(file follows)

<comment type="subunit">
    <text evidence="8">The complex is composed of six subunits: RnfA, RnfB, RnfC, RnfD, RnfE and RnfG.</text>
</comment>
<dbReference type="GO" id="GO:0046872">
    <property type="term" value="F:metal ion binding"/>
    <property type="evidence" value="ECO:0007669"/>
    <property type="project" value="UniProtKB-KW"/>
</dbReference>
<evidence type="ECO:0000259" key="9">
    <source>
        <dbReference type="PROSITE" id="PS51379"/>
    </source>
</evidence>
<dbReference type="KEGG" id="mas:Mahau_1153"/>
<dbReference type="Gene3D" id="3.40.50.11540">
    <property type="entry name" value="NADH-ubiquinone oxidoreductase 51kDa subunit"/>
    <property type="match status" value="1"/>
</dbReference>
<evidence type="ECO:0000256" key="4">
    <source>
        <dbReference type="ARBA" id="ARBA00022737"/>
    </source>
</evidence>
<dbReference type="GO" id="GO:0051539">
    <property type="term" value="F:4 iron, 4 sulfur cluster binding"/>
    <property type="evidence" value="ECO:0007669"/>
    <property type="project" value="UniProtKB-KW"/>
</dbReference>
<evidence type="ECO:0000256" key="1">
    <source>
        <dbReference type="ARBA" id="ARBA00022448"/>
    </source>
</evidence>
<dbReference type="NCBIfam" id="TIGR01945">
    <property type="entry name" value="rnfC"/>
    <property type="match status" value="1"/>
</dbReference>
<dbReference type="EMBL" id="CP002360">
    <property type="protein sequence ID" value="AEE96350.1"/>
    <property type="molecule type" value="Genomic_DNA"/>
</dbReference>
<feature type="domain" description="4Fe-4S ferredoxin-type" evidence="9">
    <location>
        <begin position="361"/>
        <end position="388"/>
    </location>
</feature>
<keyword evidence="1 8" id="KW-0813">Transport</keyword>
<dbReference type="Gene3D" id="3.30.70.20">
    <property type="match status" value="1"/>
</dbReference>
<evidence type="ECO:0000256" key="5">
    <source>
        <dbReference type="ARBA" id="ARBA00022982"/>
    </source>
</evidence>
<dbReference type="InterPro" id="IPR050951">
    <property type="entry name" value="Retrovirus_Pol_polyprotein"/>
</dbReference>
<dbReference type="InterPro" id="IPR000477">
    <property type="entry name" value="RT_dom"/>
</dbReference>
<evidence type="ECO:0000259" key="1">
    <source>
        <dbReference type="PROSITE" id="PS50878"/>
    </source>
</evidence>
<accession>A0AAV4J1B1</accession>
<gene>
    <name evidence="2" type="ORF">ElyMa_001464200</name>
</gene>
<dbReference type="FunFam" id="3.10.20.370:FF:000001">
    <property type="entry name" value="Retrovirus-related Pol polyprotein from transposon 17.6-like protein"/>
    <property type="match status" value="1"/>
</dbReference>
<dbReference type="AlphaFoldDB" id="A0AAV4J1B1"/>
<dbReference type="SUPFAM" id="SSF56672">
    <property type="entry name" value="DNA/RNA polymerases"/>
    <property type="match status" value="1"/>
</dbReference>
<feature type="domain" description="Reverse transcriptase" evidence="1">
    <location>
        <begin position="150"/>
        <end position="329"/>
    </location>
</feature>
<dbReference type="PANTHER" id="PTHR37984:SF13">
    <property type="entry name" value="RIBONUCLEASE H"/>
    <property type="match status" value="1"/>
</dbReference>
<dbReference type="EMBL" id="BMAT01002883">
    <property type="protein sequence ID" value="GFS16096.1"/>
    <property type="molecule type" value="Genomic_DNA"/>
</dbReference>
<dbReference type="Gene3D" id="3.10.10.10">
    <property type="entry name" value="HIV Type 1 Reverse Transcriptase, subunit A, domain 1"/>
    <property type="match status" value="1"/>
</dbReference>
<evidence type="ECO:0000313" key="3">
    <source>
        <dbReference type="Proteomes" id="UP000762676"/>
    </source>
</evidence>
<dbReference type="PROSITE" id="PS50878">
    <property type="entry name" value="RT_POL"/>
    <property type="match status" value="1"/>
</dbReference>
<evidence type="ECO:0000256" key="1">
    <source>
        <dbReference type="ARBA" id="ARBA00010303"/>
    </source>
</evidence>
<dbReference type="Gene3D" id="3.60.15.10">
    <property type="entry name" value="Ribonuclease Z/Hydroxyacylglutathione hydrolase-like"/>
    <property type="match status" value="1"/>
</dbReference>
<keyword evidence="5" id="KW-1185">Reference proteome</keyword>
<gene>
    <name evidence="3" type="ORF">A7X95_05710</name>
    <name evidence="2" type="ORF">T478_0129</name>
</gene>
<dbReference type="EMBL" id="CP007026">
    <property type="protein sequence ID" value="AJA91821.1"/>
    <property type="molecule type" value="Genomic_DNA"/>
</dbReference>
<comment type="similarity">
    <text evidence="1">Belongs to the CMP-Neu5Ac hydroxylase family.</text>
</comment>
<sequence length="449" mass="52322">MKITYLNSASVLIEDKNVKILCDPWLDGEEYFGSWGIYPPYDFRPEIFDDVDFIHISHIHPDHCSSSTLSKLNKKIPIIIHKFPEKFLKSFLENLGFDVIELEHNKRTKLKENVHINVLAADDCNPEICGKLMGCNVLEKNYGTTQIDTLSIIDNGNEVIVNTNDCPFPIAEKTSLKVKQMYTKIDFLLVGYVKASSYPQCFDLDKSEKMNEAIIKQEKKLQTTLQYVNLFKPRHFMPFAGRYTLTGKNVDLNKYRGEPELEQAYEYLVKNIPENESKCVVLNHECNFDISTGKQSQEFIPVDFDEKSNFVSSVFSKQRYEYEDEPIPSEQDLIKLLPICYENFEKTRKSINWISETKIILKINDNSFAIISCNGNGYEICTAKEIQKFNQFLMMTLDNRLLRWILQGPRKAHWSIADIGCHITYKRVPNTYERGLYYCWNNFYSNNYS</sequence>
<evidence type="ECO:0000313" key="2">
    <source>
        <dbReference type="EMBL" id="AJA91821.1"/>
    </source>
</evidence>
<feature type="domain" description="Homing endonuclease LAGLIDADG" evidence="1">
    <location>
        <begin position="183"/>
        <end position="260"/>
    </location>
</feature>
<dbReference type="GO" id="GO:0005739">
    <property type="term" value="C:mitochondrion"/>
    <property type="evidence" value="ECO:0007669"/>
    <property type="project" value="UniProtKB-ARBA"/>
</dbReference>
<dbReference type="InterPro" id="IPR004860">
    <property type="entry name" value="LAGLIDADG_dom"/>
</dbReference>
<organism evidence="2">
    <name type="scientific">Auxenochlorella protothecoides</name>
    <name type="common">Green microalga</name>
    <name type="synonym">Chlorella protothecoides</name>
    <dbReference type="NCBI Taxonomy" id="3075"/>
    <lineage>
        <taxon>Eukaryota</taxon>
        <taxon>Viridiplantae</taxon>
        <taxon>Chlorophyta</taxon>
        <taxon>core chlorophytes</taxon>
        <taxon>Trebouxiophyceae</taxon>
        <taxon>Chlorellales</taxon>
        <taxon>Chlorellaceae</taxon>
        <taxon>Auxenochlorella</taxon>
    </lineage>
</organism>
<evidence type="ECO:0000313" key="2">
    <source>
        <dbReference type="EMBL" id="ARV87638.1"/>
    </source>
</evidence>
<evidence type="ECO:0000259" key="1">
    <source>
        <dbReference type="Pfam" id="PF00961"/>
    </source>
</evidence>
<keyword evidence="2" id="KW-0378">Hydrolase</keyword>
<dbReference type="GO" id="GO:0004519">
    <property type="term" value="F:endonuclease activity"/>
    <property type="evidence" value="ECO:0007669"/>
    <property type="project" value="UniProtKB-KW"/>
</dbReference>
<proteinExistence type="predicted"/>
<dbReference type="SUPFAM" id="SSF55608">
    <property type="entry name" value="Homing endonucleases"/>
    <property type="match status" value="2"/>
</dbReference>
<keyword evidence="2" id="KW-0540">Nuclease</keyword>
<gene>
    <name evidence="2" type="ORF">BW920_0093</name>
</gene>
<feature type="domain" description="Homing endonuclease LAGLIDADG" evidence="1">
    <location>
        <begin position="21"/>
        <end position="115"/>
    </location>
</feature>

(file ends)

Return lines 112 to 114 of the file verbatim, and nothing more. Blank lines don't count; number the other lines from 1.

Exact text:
</evidence>
<dbReference type="Gene3D" id="3.60.15.10">
    <property type="entry name" value="Ribonuclease Z/Hydroxyacylglutathione hydrolase-like"/>